Australia Passes Amended ‘Media Bargaining Law’

data centre

Australia becomes first country in the world where a government arbitrator can set prices tech giants must pay for local content

The Australian Parliament has passed its controversial ‘media bargaining law’, that has been fiercely opposed by tech giants Google and Facebook, as well as the father of the Internet Sir Tim Berners-Lee.

The passing of the law, including changes agreed with Facebook, means that Australia has become the first country in the world where a government arbitrator can set prices tech firms must pay for local news and content.

Canada and the United Kingdom are reportedly looking to follow Australia’s lead, but Facebook is now reportedly looking to sign media deals in Canada, as it has already done in the US and United Kingdom.

Law passed

“The code will ensure news media businesses are fairly remunerated for the content they generate, helping to sustain public interest journalism,” Treasurer Josh Frydenberg and Communications Minister Paul Fletcher was quoted by Reuters as saying in a joint statement.

Representatives of both Google and Facebook did not immediately respond to Reuters’ requests for comment.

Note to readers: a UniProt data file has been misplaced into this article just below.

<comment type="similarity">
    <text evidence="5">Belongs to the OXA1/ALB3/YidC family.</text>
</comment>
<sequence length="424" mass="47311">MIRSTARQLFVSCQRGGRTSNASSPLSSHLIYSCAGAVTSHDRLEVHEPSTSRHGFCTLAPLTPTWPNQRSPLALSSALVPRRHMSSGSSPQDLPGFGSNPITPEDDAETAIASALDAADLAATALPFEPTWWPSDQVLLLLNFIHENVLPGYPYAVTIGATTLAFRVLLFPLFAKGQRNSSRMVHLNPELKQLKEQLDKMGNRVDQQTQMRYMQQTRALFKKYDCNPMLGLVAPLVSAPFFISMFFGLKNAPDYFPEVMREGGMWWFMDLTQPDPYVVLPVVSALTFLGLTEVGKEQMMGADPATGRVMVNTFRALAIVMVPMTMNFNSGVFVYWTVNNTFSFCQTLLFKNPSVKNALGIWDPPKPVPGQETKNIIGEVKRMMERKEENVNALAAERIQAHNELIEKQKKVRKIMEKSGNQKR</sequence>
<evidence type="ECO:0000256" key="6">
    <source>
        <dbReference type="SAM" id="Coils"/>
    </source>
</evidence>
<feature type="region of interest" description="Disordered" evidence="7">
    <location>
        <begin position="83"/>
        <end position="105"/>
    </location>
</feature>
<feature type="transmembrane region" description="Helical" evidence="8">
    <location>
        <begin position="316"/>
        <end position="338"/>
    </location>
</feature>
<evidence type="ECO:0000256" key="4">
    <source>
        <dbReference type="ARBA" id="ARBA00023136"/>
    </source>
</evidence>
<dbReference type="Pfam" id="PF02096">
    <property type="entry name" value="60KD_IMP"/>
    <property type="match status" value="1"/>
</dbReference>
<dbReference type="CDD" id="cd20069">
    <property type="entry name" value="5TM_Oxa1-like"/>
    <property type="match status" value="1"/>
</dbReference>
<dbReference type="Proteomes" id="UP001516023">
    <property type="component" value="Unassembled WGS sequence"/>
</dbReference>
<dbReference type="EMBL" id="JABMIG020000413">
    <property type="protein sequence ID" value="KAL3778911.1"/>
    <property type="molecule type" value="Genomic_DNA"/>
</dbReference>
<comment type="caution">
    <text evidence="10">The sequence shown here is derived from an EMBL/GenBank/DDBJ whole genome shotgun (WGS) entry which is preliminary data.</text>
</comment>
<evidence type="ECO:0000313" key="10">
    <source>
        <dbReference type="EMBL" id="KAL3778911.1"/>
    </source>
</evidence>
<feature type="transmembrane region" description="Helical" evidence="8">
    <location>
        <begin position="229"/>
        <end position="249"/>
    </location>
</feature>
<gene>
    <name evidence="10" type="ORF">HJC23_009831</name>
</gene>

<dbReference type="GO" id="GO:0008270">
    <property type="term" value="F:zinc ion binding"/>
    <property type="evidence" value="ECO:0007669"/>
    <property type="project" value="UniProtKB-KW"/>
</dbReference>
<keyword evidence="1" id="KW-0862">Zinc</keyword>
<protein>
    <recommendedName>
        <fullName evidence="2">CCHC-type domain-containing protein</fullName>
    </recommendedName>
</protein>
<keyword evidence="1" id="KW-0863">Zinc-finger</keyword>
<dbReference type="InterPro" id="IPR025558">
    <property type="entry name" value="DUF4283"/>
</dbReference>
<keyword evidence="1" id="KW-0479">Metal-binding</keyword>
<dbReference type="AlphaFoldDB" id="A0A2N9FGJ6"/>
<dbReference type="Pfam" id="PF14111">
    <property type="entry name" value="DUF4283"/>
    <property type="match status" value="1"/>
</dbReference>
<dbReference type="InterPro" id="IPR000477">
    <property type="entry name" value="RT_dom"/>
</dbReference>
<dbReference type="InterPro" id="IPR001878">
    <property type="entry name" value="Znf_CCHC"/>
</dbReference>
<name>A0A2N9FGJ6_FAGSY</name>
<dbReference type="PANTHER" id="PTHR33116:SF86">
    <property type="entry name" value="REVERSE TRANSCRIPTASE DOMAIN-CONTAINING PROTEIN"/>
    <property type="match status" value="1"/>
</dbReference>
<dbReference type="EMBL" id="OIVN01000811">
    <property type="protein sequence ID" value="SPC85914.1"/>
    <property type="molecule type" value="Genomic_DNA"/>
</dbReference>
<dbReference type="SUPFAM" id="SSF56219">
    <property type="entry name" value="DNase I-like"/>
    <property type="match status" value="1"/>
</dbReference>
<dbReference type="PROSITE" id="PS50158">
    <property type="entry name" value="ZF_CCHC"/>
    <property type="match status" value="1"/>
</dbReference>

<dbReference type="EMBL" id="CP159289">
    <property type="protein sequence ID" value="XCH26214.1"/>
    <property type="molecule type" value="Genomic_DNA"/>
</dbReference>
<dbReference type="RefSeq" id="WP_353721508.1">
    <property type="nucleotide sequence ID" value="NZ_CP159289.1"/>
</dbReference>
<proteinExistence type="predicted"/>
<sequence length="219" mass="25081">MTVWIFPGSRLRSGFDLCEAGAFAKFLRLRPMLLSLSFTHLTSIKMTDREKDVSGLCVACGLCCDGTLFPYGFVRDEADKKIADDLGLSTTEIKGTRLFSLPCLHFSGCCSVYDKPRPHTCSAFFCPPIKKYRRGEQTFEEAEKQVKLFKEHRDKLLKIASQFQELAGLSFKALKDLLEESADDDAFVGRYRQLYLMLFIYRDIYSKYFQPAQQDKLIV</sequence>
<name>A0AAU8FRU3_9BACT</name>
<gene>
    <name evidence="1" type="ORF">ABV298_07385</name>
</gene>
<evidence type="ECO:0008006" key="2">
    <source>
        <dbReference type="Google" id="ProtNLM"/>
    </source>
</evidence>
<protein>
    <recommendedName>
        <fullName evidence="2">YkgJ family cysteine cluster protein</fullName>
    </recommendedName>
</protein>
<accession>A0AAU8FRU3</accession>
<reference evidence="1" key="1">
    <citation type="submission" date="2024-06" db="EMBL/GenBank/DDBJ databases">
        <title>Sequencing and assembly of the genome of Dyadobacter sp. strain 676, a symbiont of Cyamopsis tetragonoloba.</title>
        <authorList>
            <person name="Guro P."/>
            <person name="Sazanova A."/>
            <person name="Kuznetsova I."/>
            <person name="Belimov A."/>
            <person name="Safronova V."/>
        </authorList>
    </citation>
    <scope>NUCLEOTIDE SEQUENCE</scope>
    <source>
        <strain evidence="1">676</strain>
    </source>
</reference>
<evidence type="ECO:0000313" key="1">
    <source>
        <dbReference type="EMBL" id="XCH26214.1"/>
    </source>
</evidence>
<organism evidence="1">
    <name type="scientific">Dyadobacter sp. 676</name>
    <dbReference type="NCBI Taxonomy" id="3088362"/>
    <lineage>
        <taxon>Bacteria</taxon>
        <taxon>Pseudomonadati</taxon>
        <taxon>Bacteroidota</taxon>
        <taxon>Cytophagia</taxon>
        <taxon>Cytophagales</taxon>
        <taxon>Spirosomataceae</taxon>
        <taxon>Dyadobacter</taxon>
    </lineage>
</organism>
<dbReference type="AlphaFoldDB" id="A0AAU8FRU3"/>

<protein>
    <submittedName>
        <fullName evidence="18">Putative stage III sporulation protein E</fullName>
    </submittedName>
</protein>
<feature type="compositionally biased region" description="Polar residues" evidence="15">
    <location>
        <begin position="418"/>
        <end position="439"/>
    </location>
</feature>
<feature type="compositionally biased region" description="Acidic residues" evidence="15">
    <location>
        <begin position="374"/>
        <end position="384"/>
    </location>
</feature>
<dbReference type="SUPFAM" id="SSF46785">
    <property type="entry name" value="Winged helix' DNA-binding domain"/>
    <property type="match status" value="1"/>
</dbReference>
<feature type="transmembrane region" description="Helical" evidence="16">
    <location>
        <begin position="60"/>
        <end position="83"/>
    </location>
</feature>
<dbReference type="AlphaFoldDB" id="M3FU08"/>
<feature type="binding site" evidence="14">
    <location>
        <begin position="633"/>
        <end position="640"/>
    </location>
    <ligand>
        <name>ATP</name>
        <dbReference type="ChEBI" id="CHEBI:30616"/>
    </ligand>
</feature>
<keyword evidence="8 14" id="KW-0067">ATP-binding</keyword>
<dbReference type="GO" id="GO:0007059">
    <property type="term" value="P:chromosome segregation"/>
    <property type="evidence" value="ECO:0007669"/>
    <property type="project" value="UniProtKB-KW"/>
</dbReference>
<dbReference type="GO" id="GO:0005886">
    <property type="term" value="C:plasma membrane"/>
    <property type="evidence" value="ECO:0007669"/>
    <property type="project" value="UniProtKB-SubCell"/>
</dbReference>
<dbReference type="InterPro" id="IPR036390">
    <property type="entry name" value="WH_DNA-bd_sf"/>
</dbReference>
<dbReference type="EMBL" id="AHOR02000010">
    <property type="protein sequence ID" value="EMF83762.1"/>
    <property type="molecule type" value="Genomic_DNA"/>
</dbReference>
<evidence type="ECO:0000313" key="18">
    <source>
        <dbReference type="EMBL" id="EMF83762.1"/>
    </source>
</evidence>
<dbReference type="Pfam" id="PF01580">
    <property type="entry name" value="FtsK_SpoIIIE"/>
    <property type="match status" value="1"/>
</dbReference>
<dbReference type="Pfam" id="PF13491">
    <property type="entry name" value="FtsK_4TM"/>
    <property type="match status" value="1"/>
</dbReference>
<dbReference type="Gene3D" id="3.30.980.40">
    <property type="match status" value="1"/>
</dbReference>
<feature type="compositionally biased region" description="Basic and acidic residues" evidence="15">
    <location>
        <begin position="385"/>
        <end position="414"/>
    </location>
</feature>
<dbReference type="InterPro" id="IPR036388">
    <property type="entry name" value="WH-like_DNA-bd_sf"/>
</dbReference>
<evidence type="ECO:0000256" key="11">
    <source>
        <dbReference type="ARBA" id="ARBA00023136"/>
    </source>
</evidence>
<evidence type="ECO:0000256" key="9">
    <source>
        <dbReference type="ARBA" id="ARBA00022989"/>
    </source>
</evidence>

The new Australian law for the first time legally sets a government arbitrator in charge of pricing for online content, if agreement cannot be reached.

Its progress will be closely watched globally.

Tech opposition

Facebook last September bluntly said this was a bad piece of legislation and warned Aussie users it would prevent them sharing local and international news on its platforms (including Instagram), if Australia pressed ahead with this change.

Google last month warned the Australian government that it could remove its search engine from Australia over the matter.

The Australian government however took no notice, and pressed ahead.

As a result, Facebook last week blocked Australian users sharing local and international news on its platforms.

This triggered an outcry in certain quarters after charities, businesses and even certain Australian government websites found themselves blocked from sharing developments on Facebook.

After the blackout, the Australian prime minister Scott Morrison invited Facebook to “constructively engage” with his government.

Government changes

Facebook earlier this week then allowed Australians to once again share local and international news on its platforms (including Instagram), after the Australian government carried out a last minute u-turn and agreed to change parts of its ‘media bargaining law’, with four amendments to the legislation

Both sides claimed victory however.

Facebook this week revealed it is investing $1 billion in the news industry, and is it reported that several large Australian media companies are apparently in talks with the social network.

Last month, Facebook announced UK deals with The Guardian, Telegraph Media Group, Financial Times, Daily Mail Group, Sky News and many more, to pay for content in its Facebook News product in the UK.

Google of course is pressing ahead with its own agreements with local publishers, as part of its ‘News Showcase’ scheme.